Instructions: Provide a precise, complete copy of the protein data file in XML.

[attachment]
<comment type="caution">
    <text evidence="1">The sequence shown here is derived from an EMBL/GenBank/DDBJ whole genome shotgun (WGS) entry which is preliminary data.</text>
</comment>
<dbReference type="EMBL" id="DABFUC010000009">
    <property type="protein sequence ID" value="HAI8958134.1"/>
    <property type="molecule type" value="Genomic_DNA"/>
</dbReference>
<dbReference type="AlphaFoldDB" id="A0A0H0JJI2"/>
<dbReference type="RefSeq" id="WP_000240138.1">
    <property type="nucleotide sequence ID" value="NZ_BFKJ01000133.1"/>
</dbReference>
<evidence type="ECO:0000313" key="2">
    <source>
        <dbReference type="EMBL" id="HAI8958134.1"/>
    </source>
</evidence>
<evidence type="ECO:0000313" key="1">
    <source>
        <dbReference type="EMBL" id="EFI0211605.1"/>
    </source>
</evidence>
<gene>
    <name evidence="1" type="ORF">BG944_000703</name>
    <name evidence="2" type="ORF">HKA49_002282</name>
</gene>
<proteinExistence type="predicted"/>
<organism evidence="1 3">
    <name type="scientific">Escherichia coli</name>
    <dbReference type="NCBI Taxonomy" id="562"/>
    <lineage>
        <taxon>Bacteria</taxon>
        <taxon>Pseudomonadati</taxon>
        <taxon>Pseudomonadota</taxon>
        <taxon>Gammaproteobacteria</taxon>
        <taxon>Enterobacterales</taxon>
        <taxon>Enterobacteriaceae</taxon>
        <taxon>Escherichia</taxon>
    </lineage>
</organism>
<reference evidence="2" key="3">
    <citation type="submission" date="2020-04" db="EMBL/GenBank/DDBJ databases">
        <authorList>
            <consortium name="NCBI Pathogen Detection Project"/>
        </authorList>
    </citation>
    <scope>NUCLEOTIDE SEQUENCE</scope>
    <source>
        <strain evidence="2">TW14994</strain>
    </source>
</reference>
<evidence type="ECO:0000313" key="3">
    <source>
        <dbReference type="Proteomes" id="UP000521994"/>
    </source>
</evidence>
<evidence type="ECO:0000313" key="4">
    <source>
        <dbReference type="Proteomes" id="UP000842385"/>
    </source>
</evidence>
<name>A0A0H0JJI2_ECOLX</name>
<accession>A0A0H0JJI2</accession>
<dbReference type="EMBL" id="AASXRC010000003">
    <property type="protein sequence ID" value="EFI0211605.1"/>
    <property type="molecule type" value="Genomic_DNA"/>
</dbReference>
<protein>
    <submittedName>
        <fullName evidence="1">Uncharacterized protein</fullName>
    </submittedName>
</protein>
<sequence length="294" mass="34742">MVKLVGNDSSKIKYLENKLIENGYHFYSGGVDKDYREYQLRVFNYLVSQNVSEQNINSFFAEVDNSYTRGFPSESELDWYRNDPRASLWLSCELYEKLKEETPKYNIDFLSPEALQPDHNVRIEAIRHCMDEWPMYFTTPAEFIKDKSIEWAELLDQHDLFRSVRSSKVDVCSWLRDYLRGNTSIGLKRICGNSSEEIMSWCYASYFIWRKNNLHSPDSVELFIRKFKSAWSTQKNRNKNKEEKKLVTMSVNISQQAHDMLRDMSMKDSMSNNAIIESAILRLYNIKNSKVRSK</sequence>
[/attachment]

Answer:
<comment type="caution">
    <text evidence="1">The sequence shown here is derived from an EMBL/GenBank/DDBJ whole genome shotgun (WGS) entry which is preliminary data.</text>
</comment>
<dbReference type="EMBL" id="DABFUC010000009">
    <property type="protein sequence ID" value="HAI8958134.1"/>
    <property type="molecule type" value="Genomic_DNA"/>
</dbReference>
<dbReference type="AlphaFoldDB" id="A0A0H0JJI2"/>
<dbReference type="RefSeq" id="WP_000240138.1">
    <property type="nucleotide sequence ID" value="NZ_BFKJ01000133.1"/>
</dbReference>
<evidence type="ECO:0000313" key="2">
    <source>
        <dbReference type="EMBL" id="HAI8958134.1"/>
    </source>
</evidence>
<evidence type="ECO:0000313" key="1">
    <source>
        <dbReference type="EMBL" id="EFI0211605.1"/>
    </source>
</evidence>
<gene>
    <name evidence="1" type="ORF">BG944_000703</name>
    <name evidence="2" type="ORF">HKA49_002282</name>
</gene>
<proteinExistence type="predicted"/>
<organism evidence="1 3">
    <name type="scientific">Escherichia coli</name>
    <dbReference type="NCBI Taxonomy" id="562"/>
    <lineage>
        <taxon>Bacteria</taxon>
        <taxon>Pseudomonadati</taxon>
        <taxon>Pseudomonadota</taxon>
        <taxon>Gammaproteobacteria</taxon>
        <taxon>Enterobacterales</taxon>
        <taxon>Enterobacteriaceae</taxon>
        <taxon>Escherichia</taxon>
    </lineage>
</organism>
<reference evidence="2" key="3">
    <citation type="submission" date="2020-04" db="EMBL/GenBank/DDBJ databases">
        <authorList>
            <consortium name="NCBI Pathogen Detection Project"/>
        </authorList>
    </citation>
    <scope>NUCLEOTIDE SEQUENCE</scope>
    <source>
        <strain evidence="2">TW14994</strain>
    </source>
</reference>
<evidence type="ECO:0000313" key="3">
    <source>
        <dbReference type="Proteomes" id="UP000521994"/>
    </source>
</evidence>
<evidence type="ECO:0000313" key="4">
    <source>
        <dbReference type="Proteomes" id="UP000842385"/>
    </source>
</evidence>
<name>A0A0H0JJI2_ECOLX</name>
<accession>A0A0H0JJI2</accession>
<dbReference type="EMBL" id="AASXRC010000003">
    <property type="protein sequence ID" value="EFI0211605.1"/>
    <property type="molecule type" value="Genomic_DNA"/>
</dbReference>
<protein>
    <submittedName>
        <fullName evidence="1">Uncharacterized protein</fullName>
    </submittedName>
</protein>
<sequence length="294" mass="34742">MVKLVGNDSSKIKYLENKLIENGYHFYSGGVDKDYREYQLRVFNYLVSQNVSEQNINSFFAEVDNSYTRGFPSESELDWYRNDPRASLWLSCELYEKLKEETPKYNIDFLSPEALQPDHNVRIEAIRHCMDEWPMYFTTPAEFIKDKSIEWAELLDQHDLFRSVRSSKVDVCSWLRDYLRGNTSIGLKRICGNSSEEIMSWCYASYFIWRKNNLHSPDSVELFIRKFKSAWSTQKNRNKNKEEKKLVTMSVNISQQAHDMLRDMSMKDSMSNNAIIESAILRLYNIKNSKVRSK</sequence>